Additionally, many doctors read the test results as poorly managed diabetes maintenance, rather than an eating disorder. They may chastise the patient, but someone with diabulimia will not listen. It is not that they are forgetting or mismanaging their diabetes, they are purposely doing so to maintain their weight.
Symptoms of diabulimia include:
- Extremely high A1C test results (measures average blood sugar level for the past two to three months)
- Frequent episodes of DKA, often requiring hospitalization
- Very low blood sugar levels
- Blood sugar levels fluctuating, but without a specific cause
- Body image concerns, especially with an anxiety about being weighed
- Engaging in episodes of binge eating or drinking at least two times a week over a period of three months
- Excessively exercising
- Problems with school, work, friends, family, or other relationships
- Refusing to visit the doctor
- Eating in secret or hoarding food, excessively dieting
- Feelings of depression or anxiety
- Isolation and no longer participating in favorite activities
For successful treatment of diabulimia, it is really important to have staff who are familiar with treating eating disorders and also knowledgeable about diabetes and the medical attention required to maintain the condition. If only the eating disorder is addressed, and the staff is not familiar with diabetes maintenance, it remains easy for the patient to continue to manipulate his or her insulin use.
Additionally, many eating disorder treatments concentrate on teaching patients to not focus so much on watching calorie and sugar consumption and otherwise monitoring their food consumption. However, type 1 diabetics have to continue to focus on the food they eat in order to maintain their condition, which increases their risk of relapse.
Another challenge when treating diabulimia is that people with diabetes will often rapidly gain water weight when they go back on their insulin. For example, they can swell up and gain 20 pounds overnight. For someone with body image issues that have contributed to an eating disorder, this type of rapid weight gain can affect their fragile sensibility and make them once again reduce their insulin intake.
Additionally, they might experience swelling of the legs that could scare them and make them not want to continue their insulin. Another problem is that sometimes, although they might experience health problems when not managing their insulin, when they start retaking it, they might feel worse. This is just the body readjusting to the insulin and it is important that they maintain it; however, some people will not want to go through this period.
Treatment Plans For Diabulimia
Diabulimia is difficult to treat; however, like other eating disorders, it is treatable. A person with diabulimia can learn to overcome the disorder and regain control over life—and his or her diabetes. Treatment of diabulimia should reflect a series of stages and incorporate a multidisciplinary team consisting of a medical doctor specializing in diabetes, a therapist who is an expert in eating disorders, and registered dietician. First, the diabetes must be managed, along with any other health complications caused by the eating disorder and mismanaged diabetes. Secondly, the person needs to have a psychological assessment to screen for any underlying and co-occurring mental health conditions.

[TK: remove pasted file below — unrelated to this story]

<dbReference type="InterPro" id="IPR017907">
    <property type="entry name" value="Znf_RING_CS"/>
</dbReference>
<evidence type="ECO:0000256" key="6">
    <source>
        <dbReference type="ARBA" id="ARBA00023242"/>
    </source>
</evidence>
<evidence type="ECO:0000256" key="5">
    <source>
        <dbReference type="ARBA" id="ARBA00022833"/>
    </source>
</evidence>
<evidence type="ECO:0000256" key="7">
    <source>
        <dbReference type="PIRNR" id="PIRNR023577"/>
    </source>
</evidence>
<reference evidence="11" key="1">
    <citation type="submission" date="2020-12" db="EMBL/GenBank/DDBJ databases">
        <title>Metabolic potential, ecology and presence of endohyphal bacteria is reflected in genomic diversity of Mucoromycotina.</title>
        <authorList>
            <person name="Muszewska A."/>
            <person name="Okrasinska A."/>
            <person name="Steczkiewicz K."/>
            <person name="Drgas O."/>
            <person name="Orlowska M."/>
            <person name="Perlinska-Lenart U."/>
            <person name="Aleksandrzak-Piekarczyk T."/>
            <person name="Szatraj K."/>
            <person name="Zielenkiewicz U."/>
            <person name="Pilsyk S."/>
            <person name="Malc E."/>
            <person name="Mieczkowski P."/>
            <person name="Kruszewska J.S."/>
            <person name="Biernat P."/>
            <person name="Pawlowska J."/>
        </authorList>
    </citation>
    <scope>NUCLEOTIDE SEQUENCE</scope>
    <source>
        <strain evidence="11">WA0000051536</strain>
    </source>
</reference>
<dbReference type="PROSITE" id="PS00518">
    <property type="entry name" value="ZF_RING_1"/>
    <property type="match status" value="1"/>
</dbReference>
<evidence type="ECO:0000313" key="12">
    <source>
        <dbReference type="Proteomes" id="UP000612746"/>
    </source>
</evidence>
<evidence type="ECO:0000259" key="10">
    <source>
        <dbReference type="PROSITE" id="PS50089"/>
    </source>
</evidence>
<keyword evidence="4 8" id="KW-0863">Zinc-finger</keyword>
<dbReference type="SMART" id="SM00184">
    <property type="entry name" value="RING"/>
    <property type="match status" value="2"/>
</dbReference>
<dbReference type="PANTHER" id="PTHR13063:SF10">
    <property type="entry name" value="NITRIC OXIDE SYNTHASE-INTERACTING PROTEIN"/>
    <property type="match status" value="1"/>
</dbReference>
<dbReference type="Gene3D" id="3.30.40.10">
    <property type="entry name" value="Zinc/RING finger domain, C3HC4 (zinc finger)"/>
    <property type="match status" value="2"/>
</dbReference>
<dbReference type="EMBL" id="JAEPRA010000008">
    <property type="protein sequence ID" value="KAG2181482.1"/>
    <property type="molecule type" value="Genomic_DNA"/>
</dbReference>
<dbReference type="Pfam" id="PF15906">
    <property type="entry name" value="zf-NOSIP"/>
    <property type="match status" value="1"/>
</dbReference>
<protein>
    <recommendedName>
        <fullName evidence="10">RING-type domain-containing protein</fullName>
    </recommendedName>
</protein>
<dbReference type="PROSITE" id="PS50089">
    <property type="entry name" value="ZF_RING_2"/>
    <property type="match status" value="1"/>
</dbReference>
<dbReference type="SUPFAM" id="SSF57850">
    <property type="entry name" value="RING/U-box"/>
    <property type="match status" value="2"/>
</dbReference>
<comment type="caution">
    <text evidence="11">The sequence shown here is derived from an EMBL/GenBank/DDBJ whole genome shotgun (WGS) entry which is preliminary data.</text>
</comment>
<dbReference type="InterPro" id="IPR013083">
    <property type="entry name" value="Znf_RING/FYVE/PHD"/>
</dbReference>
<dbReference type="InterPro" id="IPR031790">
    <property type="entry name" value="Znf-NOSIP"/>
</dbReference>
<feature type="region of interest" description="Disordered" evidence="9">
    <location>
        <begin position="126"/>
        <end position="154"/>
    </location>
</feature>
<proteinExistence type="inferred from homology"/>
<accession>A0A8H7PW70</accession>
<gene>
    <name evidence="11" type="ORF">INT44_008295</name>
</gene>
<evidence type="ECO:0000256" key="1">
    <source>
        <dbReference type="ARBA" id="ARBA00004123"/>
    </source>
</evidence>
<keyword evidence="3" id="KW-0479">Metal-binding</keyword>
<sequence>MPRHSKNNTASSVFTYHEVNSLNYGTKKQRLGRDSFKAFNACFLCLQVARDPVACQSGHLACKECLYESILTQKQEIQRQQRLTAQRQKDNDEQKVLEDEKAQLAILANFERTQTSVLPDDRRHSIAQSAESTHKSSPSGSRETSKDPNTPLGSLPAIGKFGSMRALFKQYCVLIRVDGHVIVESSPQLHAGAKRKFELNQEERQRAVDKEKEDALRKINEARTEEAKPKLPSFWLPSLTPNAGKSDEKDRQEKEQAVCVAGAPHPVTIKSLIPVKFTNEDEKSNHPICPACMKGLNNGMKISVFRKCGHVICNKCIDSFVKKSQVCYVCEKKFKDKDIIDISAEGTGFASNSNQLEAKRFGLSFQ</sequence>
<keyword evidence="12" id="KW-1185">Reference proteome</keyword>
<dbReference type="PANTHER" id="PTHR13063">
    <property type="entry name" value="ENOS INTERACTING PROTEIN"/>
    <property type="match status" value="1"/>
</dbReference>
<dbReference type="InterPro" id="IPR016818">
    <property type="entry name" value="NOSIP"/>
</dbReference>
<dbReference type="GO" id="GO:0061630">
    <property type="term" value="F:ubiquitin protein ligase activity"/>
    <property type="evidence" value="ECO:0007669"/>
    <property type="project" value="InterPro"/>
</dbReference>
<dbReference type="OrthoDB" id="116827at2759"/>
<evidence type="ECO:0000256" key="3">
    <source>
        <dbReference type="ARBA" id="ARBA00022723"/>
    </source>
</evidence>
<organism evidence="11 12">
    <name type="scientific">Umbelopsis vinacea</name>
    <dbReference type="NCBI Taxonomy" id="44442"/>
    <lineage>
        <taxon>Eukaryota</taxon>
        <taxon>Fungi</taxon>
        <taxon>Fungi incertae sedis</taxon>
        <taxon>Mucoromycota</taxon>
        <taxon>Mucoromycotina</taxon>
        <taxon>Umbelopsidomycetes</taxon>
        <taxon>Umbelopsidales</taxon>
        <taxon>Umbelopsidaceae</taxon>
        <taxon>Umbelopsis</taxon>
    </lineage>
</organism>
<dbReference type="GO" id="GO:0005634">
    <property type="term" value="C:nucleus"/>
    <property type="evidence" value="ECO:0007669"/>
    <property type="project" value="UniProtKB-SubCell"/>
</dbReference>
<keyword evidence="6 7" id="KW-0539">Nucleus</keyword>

Then, a treatment plan should be created that includes diabetes management and help for any mental and psychological problems. It should also teach life skills and coping mechanisms to help a person gain the strength to not relapse. Specialized meals that take into account the dietary requirements for diabetics should also be a part of the person’s treatment.
Awareness Of The Disorder
Recently, two recovering diabulimics launched We are Diabetes, an organization to raise public awareness and support for those with diabulimia. Over the past few years, more research and information has been published about the disorder and the risk of comorbidity of eating disorders and type 1 diabetes.
However, it is still difficult to diagnose and treat, and medical professionals need to be aware of the condition in order to recognize it and find appropriate treatment for those who display the disordered eating behavior patterns. Additionally, campaigns need to be made to warn those with type 1 diabetes about the risk of long-term complications for temporary weight loss.
Eating Disorder Treatment at Sovereign Health Group
Sovereign Health Group offers state-of-the-art, evidence based treatment for eating disorders, as well as mental health disorders, addiction, and dual diagnosis. Our programs utilize a multidisciplinary approach to treat the individual, not the disorder. You can learn more about our Eating Disorder Program here, or you can call our Admissions team at 866-264-9778.
photo credit: .:[ Melissa ]:. via photopin cc